Friday, January 13, 2012

LCOM's Hei Jian (虾煎) Shrimps Omelette

One of my childhood favorites is "oh jian" or Malaysian style oyster omelette.  It is one of the hawker delights and usually we would order this in addition to our dinner (usually fried or soupy noodle).  It has a gelatinous texture and kind of gooey with crispy edges.  Normally serve with sambal.  In Taiwan, they have their own version too which is called "oh ah jian" but theirs was ladle with a lot of sauce.  This starch mixture recipe of mine came from a Taiwanese cooking show.  I adapted their flour ratios and played with the water amount.  I failed the first attempt which created a hard starch and not gelatinous.

Okay, now you should have noticed mine is "hei jian" (shrimp) and not "oh jian" (oyster).  Well frankly I loved the eggs and the gelatinous texture but not necessarily the oyster, also I wanted the convenience of eating it whenever I feel like it and not rushing out to buy the oyster.  But of course you can substitute the shrimp with oyster or simply use both.  But this shrimps omelette pancake (虾煎) can definitely satisfied my cravings.

One think I need to note though.  It is not easy to fry an excellent omelette, it takes skill.  I still need to play with it some more as I don't have the feel yet.  Since I love the gelatinous texture, I might want to add more, but more doesn't means good as the outcome with eggs won't come out great.  It needs to have a balance and I haven't gotten it yet.  I got the starch mixture right but I haven't gotten the technique right yet, I still need lots of practices.  If you know how to fry a killer Malaysian style oyster omelet, please share your technique with me.  Thank you in advance!

Taiwanese style, but theirs would be covered with a brown sauce.

~Yield about 8 shrimp omelets.


  • 24 large shrimps, shelled, cut into 4 small pieces or leave whole, I put 3 in each omelet
  • 8 large eggs, 1 egg in each omelet
  • 5 scallions, diagonally slice, to suit
  • Dried chives, to suit
  • White pepper to suit

Watery batter

Starch Mixture:
  • 1/8 cup glutinous rice flour
  • 1/4 cup cornstarch
  • 1/2 cup potato starch
  • Pinch of salt
  • 1 3/4 cup cold water

  • Garnish with cilantro if desired
  • Serve with Thai's sweet chili sauce

Malaysian Method:

In a large bowl, whisk together all starch mixture.  You will have to whisk again when ready to cook to loosen the starch.

Heat up a nonstick pan, add a little oil.  When hot, add in cut shrimps, pan-fry until almost cook.  Add in a scoop of the starch mixture.  Let it set a bit.  Stir-fry to one side, break in an egg, break the yolk, add in chopped scallion, dried chives and white pepper.  Stir-fry the egg with the starch mixture.  You can let the side slightly crisp up.  Serve with Thai's sweet chili sauce.  Like 1st and 2nd pictures.

Taiwanese Method:

Heat up a nonstick pan, add a little oil.  When hot, add in cut shrimps, fry until almost cooked.  Push to one side of the pan.  Add in starch mixture on the shrimps side.  Let it set while break in an egg on the other side of the pan.  Break the yolk and add in chopped scallion, dried chives and white pepper (you can add beansprout and/or lettuce).  Cover the lid.  Open the lid and fold the egg side onto the starch side like folding an American omelette.   I served it with Thai's sweet chili sauce.  Like 3rd picture above.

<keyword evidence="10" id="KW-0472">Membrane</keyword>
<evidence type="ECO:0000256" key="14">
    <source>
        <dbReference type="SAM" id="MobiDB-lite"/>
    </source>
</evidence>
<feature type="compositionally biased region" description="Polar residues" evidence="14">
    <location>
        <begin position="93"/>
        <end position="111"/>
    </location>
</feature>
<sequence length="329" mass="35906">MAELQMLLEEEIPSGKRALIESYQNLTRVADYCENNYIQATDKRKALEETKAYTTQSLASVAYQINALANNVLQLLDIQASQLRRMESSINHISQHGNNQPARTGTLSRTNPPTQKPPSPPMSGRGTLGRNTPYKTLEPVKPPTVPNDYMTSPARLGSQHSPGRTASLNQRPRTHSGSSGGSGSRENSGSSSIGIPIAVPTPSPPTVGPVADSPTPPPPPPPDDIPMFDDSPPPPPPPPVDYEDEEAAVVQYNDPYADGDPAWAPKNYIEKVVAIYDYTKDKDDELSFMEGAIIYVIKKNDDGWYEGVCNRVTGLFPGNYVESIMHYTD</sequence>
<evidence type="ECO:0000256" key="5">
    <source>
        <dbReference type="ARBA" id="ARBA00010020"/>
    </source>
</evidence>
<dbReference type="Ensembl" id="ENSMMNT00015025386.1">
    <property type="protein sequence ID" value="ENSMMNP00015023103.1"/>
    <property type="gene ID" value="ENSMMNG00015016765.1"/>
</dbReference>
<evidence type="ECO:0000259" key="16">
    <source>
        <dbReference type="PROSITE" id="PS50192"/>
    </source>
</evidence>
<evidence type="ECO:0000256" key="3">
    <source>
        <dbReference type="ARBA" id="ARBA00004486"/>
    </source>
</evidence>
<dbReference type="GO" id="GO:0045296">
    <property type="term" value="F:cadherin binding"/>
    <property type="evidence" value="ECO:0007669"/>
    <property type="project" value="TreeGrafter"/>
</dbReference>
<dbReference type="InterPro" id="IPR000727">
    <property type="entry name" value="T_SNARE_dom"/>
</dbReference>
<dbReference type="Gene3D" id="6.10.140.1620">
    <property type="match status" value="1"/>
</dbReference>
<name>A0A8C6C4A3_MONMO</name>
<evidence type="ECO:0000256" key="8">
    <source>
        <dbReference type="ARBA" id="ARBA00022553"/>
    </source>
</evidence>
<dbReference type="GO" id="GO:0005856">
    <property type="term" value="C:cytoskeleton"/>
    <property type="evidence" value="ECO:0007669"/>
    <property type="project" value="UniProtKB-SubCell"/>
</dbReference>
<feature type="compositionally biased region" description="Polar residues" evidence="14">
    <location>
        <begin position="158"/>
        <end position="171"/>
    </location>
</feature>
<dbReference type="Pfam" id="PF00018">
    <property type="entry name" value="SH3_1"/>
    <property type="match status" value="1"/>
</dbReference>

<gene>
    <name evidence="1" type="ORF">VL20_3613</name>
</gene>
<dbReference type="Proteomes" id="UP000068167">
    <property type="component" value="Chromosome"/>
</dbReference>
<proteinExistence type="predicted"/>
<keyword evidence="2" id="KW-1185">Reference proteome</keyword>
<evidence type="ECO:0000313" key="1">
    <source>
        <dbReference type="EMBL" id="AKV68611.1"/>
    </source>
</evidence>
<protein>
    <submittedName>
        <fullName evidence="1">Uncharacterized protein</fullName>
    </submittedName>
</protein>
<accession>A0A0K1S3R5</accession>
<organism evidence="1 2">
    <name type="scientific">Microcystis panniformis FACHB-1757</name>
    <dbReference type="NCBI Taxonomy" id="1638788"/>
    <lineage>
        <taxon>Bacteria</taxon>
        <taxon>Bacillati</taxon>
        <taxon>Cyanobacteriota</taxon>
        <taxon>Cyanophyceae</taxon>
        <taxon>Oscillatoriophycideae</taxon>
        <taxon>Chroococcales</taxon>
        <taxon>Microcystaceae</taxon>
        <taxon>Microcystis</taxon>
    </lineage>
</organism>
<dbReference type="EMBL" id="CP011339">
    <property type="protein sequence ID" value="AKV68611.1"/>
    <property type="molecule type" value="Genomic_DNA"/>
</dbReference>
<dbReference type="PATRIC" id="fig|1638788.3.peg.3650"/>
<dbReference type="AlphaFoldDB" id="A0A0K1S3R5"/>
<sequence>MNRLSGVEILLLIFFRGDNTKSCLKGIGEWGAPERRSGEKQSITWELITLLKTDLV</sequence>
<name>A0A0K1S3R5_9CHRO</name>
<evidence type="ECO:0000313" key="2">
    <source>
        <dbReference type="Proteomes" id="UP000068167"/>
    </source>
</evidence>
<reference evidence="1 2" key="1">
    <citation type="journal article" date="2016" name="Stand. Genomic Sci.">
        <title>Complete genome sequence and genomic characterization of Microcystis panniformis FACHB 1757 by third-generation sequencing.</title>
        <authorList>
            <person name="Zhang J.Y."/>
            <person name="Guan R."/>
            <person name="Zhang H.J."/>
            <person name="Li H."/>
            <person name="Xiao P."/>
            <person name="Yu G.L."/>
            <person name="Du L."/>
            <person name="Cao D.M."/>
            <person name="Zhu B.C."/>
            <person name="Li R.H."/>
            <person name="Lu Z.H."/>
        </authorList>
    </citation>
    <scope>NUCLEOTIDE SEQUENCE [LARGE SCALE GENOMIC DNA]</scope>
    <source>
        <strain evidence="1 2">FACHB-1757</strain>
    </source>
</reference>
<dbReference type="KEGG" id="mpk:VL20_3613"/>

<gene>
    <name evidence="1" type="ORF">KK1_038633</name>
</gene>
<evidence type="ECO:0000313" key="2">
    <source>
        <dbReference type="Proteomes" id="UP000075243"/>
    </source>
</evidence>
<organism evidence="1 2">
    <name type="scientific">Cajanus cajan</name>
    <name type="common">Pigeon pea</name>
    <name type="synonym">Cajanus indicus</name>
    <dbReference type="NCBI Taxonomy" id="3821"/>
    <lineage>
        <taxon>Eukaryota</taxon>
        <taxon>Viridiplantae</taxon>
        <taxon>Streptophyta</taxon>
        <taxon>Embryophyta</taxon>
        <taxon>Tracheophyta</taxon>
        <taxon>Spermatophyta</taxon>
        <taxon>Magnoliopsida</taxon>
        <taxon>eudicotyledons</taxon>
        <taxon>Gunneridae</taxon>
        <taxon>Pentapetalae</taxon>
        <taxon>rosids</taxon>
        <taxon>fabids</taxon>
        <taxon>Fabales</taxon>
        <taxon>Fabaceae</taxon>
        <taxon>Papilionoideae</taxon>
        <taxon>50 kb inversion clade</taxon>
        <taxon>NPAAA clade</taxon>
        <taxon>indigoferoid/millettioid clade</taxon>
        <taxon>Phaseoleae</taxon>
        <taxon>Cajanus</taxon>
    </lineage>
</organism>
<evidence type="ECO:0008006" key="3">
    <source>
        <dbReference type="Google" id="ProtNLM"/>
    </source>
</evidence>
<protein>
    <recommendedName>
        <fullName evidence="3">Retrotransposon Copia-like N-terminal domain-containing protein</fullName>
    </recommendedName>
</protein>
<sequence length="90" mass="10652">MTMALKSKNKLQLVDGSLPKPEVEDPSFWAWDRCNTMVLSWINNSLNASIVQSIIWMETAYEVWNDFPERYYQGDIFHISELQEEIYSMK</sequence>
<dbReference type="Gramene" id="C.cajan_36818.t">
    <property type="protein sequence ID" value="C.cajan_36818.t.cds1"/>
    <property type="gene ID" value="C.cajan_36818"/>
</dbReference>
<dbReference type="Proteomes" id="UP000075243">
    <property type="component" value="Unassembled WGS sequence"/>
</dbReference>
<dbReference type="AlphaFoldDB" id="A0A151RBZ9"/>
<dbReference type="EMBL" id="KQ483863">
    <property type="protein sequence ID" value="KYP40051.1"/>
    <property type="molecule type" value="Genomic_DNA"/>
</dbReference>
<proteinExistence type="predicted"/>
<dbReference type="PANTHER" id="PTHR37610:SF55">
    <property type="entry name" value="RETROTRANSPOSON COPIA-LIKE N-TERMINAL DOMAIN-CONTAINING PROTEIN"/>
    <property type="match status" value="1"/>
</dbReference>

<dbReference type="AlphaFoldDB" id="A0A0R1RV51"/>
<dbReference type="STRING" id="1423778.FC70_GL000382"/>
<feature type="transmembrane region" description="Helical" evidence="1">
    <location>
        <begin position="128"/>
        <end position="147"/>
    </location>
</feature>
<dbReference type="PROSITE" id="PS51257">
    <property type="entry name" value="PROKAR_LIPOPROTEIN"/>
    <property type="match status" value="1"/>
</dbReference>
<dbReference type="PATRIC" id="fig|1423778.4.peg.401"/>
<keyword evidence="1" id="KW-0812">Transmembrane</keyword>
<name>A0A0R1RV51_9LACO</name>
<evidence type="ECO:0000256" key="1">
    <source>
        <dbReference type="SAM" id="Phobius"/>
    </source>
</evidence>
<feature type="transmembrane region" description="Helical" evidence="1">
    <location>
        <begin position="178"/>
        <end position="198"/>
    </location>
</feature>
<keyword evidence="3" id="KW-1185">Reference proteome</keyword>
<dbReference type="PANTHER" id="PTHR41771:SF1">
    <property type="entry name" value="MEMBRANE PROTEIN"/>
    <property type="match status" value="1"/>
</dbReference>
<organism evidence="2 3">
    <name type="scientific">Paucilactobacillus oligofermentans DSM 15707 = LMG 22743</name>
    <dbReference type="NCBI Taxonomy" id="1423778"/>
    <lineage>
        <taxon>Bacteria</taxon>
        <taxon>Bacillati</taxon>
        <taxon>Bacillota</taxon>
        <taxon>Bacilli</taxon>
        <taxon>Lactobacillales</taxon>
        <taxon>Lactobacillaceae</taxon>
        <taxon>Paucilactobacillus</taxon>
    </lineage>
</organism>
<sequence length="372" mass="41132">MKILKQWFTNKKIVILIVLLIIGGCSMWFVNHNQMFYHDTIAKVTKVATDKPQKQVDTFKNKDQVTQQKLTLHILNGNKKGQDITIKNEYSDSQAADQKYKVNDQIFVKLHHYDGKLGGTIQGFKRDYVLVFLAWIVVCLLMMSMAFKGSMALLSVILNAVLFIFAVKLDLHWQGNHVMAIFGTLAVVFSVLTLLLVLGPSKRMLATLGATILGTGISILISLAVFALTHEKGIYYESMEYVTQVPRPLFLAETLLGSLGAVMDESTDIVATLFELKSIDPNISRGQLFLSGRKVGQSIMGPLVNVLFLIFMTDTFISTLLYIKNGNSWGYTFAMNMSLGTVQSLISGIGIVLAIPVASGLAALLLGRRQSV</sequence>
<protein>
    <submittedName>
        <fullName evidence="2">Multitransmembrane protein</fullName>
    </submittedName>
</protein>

ginger and scotch said...

This looks yum! Is there a reason to use part cornstarch and part potato starch? Could I use all cornstarch? Or maybe tapioca starch?

Belinda @zomppa said...

Oh wow - this is so my kind of dish!! The flavors!

tigerfish said...

I definitely prefer Hei Jian to Oh Ah Jian. :)

I heard 中筋面粉 may help in a soft-sticky batter when mix with other flours but I am definitely not an expert. I only recalled my friend made some kind of chives 煎 before and she mix wheat flour, 中筋面粉 and water and the result was almost like Oh Ah Jian texture.

Sonia ~ Nasi Lemak Lover said...

i don't know way to find the fresh oyster, never see selling in wet market/ are very smart to replace it with shrimps..

Nava K said...

Though we are big eater of shrimps but we do enjoy it from time to time. The Taiwanese version is new to me, so its going to be one that I will wanna try out.

Little Corner of Mine said...

Ginger and scotch, for sure you can't use all cornstarch since the potato starch gives the gelatinous texture. I know you can either use glutinous rice flour or wheat flour (AP flour), either one is to gives the sticky texture to the omelette. I have seen people use tapioca starch too, so perhaps you can substitute potato starch with tapioca starch. But if you change the ingredients, I can't promise the outcome.

My kind of dish too Belinda!

High five Tigerfish! Yes! 中筋面粉 or the glutinous rice flour is to give the soft-sticky texture. 中筋面粉 is all-purpose flour right?

Thanks Sonia. :)

Good Nava.K, I don't have the Taiwanese sauce recipe, if you want it real authentic, just do a search for the recipe. Might be able to buy it as a bottle sauce too.

Tricia said...

LCOM, I love that gooey texture on your 1st omelette (though my hubby complains that it looks like something coming out of ones nose during cold season).

I love oh jian, but haven't had it since my last trip back to KL/LA.

Now that my son is allergic to shellfish, can't even have your version ... Hei Jian.

But I'm keeping your recipe in my back pocket hopefully, I can make this in the near future!

Little Corner of Mine said...

Haha Tricia, your hubby has great imagination! Well, you can do a chive/ vegetable version instead of shrimp or oyster (Tigerfish mentioned her friend made her a chive version before). You can use bean sprout and lettuce!